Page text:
Rybak, Johnson feel some heat from senators
by T.W. Budig
ECM Capitol Reporter
City of Minneapolis officials were both slammed and assisted in their stadium quest during a Senate Vikings’ stadium hearing on Tuesday, Nov. 29.
Vikings’ stadium point man Lester Bagley repeatedly indicated to the joint Senate committee the team’s preference for the proposed Arden Hills’ stadium site, saying the team believes it’s important to stick with the local partners — Ramsey County — that have stuck with the team.
“The Vikings followed the path that was prescribed to them,” Bagley said of finding a local partner.
But Minneapolis Mayor R.T. Rybak and City Council President Barbara Johnson also appeared before the committee, hawking stadium opportunities in downtown Minneapolis.
“We’re not talking about putting purple paint on the Metrodome,” quipped Rybak of one downtown proposal being pushed by city officials.
But Rybak and Johnson received some of the most brusque questions from the state senators in the hearing.
Senate Deputy Majority Leader Geoff Michel, R-Edina, accused the Minneapolis officials of being late with their stadium proposals, and further criticized the city for not settling on a single proposal.
“If you’ve got three, you’ve really got none,” said Michel, alluding to the three stadium proposals floated by the city.
Rybak countered by saying the city has wanted to meet with Vikings’ team officials for a long time, that the city’s proposals weren’t half-baked, and that the reason the city had temporarily stepped back was out of consideration for other local players.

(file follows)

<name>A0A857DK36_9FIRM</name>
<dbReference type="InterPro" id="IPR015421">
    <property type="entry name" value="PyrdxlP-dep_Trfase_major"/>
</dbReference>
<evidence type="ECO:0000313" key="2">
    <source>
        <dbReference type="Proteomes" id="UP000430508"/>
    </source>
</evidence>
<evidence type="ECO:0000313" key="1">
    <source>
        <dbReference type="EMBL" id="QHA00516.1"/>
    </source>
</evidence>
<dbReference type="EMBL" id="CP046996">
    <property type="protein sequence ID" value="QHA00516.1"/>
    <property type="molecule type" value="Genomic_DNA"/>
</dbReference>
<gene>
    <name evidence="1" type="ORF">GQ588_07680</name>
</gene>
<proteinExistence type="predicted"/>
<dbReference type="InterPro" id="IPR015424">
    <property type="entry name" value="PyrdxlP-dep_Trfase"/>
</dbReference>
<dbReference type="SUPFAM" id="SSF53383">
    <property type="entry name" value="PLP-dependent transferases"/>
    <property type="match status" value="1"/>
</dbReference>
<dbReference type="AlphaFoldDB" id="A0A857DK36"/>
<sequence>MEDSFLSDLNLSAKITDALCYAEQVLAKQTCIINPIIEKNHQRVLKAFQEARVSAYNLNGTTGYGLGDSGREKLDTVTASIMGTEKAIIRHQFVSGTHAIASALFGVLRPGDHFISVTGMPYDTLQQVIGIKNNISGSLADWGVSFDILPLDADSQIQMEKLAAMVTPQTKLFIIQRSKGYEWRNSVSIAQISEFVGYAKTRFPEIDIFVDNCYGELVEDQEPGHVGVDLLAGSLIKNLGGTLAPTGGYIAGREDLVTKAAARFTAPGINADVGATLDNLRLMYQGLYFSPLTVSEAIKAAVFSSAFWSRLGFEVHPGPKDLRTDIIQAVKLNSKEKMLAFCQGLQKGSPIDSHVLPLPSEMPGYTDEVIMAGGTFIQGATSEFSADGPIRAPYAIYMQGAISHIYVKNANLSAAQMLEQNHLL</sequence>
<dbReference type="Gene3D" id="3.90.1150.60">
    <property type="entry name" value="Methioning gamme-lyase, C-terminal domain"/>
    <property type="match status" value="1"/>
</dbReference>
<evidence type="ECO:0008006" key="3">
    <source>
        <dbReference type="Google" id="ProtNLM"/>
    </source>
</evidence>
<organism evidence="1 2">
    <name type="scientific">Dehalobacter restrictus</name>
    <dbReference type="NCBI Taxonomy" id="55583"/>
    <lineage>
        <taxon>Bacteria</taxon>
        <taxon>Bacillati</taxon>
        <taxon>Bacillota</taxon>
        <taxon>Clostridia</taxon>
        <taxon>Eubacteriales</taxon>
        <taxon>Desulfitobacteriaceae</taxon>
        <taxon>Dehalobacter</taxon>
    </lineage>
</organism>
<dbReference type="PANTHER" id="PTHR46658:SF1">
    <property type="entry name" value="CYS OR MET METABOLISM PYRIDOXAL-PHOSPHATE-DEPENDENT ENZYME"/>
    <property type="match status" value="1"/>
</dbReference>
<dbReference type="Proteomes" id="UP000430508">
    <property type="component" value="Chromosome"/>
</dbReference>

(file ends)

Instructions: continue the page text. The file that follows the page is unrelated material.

The city has an existing hospitality sales tax that could be used as a financing mechanism, Rybak explained. Plus the city already has the infrastructure, Rybak pointed out.
“We do not ask you to build a single new road,” he said.
But Sen. John Marty, DFL-Roseville, a longtime foe to publicly subsidized professional stadiums, also questioned the Minneapolis officials about a voter-approved referendum that caps the city’s financial participation in sports stadiums to $10 million.
“Why don’t you go to the voters and ask them to undo it?” Marty asked.
The Minneapolis officials said that issue would need to be solved by legislation.
Johnson depicted it a “fool’s errand” to attempt to reverse the referendum.
“I think it would be a fruitless effort,” she said.
Marty deemed Johnson’s attitude as insulting to Minneapolis voters.
Yet Senate Tax Committee Chairwoman Julianne Ortman, R-Chanhassen, urged Vikings’ team officials to confer with Minneapolis officials on their proposed downtown stadium proposals.
Bagley said after the hearing the team would follow the suggestion.
“If we’re obligated to do that, we will do that,” he said.
But Bagley went on to say the team had spent months vetting the Arden Hills’ location.
“It’s a facility that no longer works for the state,” said Bagley of the Metrodome during committee testimony.
Ortman said after the hearing she encouraged the Vikings to sit down with Minneapolis officials as a means of sorting out viable stadium proposals.
“In my mind it puts them back in the game,” she said of city officials bringing up the use of the local sales tax.
The city had in part been looking at Block E gaming as a source of stadium dollars.
Ortman pointedly asked Ramsey County officials who appeared before the committee where their portion of the Ramsey County/Vikings’ Arden Hills stadium proposal would come from?
The county-wide local sales tax proposal Ramsey County officials had put forth has proven a dead starter.
Although the hearing was focused on possible stadium locations, a voice from Greater Minnesota, Senate Minority Leader Tom Bakk, DFL-Cook, suggested the ultimate solution will not be settled by the metro alone.
“This is going to be a hard thing to find 34 votes for. It’s not very popular with the public,” Bakk said of passing a stadium bill.
The Senate is expected to hold a second hearing next week devoted to stadium financing issues.